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Accession Number 1999.8.16
Catalog Number 1999.8.16
Object Name Letter
Date 1834/01/01
Scope & Content Copy
Brother Hugh --
Jany 1st 1834

Fort William January 1st 1834

My Dearest Brother,

As none amongst your numerous relations and friends has more reason to rejoice at the return of the anniversary of your birthday than myself permit me to offer congratulations on your continued happiness and good health which I hope this day finds you enjoying, and although I cannot join in the social circles who are in more than one place assembled to celebrate your birthday not one amongst them enters more heartily into the spirit of it nor with more sincerity wishes you many happy returns.
But what can a poor exile do towards enjoying it so far from home! On such days as this more than any others I return with a mixed feeling of pleasure and regret to the times when I enjoyed the society of you and my dearest mother brothers and sisters. Seated around the paternal hearth in domestic felicity and celebrating your birthday or some other less worthy occasion. And as often do I lament the day that I sacrificed all these pleasures for a wandering restless life when the very happiest moments we experience affords as but a negative enjoyment -- Without friend or companion capable of rational conversation my days pass tediously and my nights seem at least 24 hours long with just enough of cares and of such a nature as to render the mind unfit for reaping society from books although I read to kill time and whilst thus employed sometimes a sentence of peculiar force strikes my wandering thoughts and I have to return a page or two to collect the discourse -- but too much of this --

[Pg. Break] Many times do I take up the pen to write you for no other purpose than to enjoy the pleasure of communicating to you my thoughts although without any intention of sending them to you -- And I thus enjoy my happiest moments -- By the medly sort of my letters you perceive I always write in the humour in which I may be at the time without any consideration whether they be acceptable or otherwise -- I know they will be read and I even presume so far as to believe they will be read with pleasure no matter how uninteresting or undeserving -- So much for this tirade--
I know not my Dear Hugh how many years (even providing we are both spared life) before we may meet again -- Sometimes I entertain hopes that next New Years day may be passed by me in your society in Philadelphia and again I fear years too numerous to reckon upon may pass ere we meet -- but in either case rest assured when once extricated from my present engagements I do not again enter into any that has any Indian connections; and should we meet and I express any inclination on this point I beg of you to remind me of this promise which will effectually deter any such project. It is very lately that in taking a retrospect of my past life that since 1822 I have not passed 2 New Years days in succession at the same place -- frequently thousands of miles between-- And this at a period of my life when I can only hope for enjoyment and when I might hope to form friendships and acquaintances that might be beneficial in after life -- I have tried novelty and variety until I confess they satiate desire and willingly would I relinquish them for quiet domestic happiness and I look back on my past life as containing only days misspent -- I now know the value of your advice of leaving off any wanderings and I will obey as soon as I can --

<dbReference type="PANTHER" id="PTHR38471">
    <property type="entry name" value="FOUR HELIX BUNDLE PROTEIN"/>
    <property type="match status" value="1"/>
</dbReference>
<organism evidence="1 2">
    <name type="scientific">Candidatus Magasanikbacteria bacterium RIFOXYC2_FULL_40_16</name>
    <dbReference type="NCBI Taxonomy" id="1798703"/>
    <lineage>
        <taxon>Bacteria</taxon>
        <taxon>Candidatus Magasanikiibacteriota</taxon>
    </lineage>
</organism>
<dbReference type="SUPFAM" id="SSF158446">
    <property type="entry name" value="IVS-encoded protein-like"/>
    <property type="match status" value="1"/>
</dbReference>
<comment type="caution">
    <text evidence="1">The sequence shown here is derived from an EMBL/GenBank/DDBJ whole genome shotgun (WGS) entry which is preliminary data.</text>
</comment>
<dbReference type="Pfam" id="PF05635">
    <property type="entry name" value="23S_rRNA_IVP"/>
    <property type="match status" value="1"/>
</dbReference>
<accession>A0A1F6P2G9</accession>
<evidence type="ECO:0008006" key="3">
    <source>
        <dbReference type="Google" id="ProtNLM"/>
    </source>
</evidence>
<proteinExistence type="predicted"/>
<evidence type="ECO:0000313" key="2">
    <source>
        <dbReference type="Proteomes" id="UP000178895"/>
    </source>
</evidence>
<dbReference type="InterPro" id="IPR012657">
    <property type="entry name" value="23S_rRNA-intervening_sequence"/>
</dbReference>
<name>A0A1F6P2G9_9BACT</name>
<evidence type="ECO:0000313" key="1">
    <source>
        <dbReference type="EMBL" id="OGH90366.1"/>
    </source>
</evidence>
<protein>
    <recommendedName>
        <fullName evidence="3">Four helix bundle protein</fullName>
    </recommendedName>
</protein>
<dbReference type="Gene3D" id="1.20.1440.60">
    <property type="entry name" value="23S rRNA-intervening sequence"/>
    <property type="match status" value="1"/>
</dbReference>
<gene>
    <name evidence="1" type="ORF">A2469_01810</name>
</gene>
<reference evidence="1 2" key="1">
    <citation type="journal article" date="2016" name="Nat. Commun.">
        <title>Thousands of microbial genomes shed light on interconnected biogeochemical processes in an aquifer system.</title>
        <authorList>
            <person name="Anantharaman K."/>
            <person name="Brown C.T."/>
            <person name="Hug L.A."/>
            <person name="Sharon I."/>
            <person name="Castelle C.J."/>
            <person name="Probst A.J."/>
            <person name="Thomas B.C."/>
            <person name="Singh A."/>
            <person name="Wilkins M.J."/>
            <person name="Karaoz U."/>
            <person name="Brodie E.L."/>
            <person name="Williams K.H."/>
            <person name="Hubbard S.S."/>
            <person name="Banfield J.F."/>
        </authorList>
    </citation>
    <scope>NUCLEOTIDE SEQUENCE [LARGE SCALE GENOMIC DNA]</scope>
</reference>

[Pg. Break] As you are so good at arranging all your friends affairs I wish you would plan out something that will suit me if ever I get off from this country and should I even die here your plans may answer for others -- you perceive by this my mind is seriously bent on settling in a less changeable life than I have been heretofore disposed for and hope you will take for positive this my avowal -- and I can assure you never did man more sincerely make one than I have done this.
I expect to leave this country worse than I have entered it and of course my ambition will not be so great as it was heretofore and that I will readily settle in some of your moderate plans such as a small country business or a return to Ireland -- the latter only in case of some derangement in our affairs there.

Collection Deibel